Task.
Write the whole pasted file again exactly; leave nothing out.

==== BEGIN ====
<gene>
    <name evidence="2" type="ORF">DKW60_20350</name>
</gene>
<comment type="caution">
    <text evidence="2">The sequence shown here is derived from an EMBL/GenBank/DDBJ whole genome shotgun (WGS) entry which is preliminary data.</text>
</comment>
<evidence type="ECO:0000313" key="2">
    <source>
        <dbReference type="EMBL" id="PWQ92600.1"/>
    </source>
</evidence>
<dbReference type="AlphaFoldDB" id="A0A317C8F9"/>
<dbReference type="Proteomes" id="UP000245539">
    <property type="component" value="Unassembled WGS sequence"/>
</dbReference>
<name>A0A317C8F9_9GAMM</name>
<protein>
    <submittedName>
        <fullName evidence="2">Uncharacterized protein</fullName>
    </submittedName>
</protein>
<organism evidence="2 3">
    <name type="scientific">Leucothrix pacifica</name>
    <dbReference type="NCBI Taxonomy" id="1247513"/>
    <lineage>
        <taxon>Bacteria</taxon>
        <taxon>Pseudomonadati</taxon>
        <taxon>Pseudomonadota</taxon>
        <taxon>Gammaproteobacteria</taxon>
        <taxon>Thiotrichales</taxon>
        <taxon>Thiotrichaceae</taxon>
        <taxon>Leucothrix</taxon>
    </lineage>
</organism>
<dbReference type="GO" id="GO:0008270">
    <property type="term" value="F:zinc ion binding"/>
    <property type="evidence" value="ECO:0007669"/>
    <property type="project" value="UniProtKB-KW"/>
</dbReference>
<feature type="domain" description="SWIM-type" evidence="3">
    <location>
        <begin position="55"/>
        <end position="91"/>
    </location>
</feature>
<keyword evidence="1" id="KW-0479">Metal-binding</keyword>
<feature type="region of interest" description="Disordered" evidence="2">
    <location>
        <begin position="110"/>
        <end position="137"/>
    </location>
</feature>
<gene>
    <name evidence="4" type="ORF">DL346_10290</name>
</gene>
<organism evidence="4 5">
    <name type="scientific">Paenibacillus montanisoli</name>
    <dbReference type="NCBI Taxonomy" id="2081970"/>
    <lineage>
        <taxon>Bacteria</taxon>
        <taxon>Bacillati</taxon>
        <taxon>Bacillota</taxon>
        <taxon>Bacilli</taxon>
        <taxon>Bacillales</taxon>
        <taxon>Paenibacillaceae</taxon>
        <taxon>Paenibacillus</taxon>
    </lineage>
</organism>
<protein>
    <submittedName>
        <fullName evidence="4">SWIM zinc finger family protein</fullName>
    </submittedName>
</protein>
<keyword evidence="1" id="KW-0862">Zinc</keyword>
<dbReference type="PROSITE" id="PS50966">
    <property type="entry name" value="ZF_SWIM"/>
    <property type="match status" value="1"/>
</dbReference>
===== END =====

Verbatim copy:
<gene>
    <name evidence="2" type="ORF">DKW60_20350</name>
</gene>
<comment type="caution">
    <text evidence="2">The sequence shown here is derived from an EMBL/GenBank/DDBJ whole genome shotgun (WGS) entry which is preliminary data.</text>
</comment>
<evidence type="ECO:0000313" key="2">
    <source>
        <dbReference type="EMBL" id="PWQ92600.1"/>
    </source>
</evidence>
<dbReference type="AlphaFoldDB" id="A0A317C8F9"/>
<dbReference type="Proteomes" id="UP000245539">
    <property type="component" value="Unassembled WGS sequence"/>
</dbReference>
<name>A0A317C8F9_9GAMM</name>
<protein>
    <submittedName>
        <fullName evidence="2">Uncharacterized protein</fullName>
    </submittedName>
</protein>
<organism evidence="2 3">
    <name type="scientific">Leucothrix pacifica</name>
    <dbReference type="NCBI Taxonomy" id="1247513"/>
    <lineage>
        <taxon>Bacteria</taxon>
        <taxon>Pseudomonadati</taxon>
        <taxon>Pseudomonadota</taxon>
        <taxon>Gammaproteobacteria</taxon>
        <taxon>Thiotrichales</taxon>
        <taxon>Thiotrichaceae</taxon>
        <taxon>Leucothrix</taxon>
    </lineage>
</organism>
<dbReference type="GO" id="GO:0008270">
    <property type="term" value="F:zinc ion binding"/>
    <property type="evidence" value="ECO:0007669"/>
    <property type="project" value="UniProtKB-KW"/>
</dbReference>
<feature type="domain" description="SWIM-type" evidence="3">
    <location>
        <begin position="55"/>
        <end position="91"/>
    </location>
</feature>
<keyword evidence="1" id="KW-0479">Metal-binding</keyword>
<feature type="region of interest" description="Disordered" evidence="2">
    <location>
        <begin position="110"/>
        <end position="137"/>
    </location>
</feature>
<gene>
    <name evidence="4" type="ORF">DL346_10290</name>
</gene>
<organism evidence="4 5">
    <name type="scientific">Paenibacillus montanisoli</name>
    <dbReference type="NCBI Taxonomy" id="2081970"/>
    <lineage>
        <taxon>Bacteria</taxon>
        <taxon>Bacillati</taxon>
        <taxon>Bacillota</taxon>
        <taxon>Bacilli</taxon>
        <taxon>Bacillales</taxon>
        <taxon>Paenibacillaceae</taxon>
        <taxon>Paenibacillus</taxon>
    </lineage>
</organism>
<protein>
    <submittedName>
        <fullName evidence="4">SWIM zinc finger family protein</fullName>
    </submittedName>
</protein>
<keyword evidence="1" id="KW-0862">Zinc</keyword>
<dbReference type="PROSITE" id="PS50966">
    <property type="entry name" value="ZF_SWIM"/>
    <property type="match status" value="1"/>
</dbReference>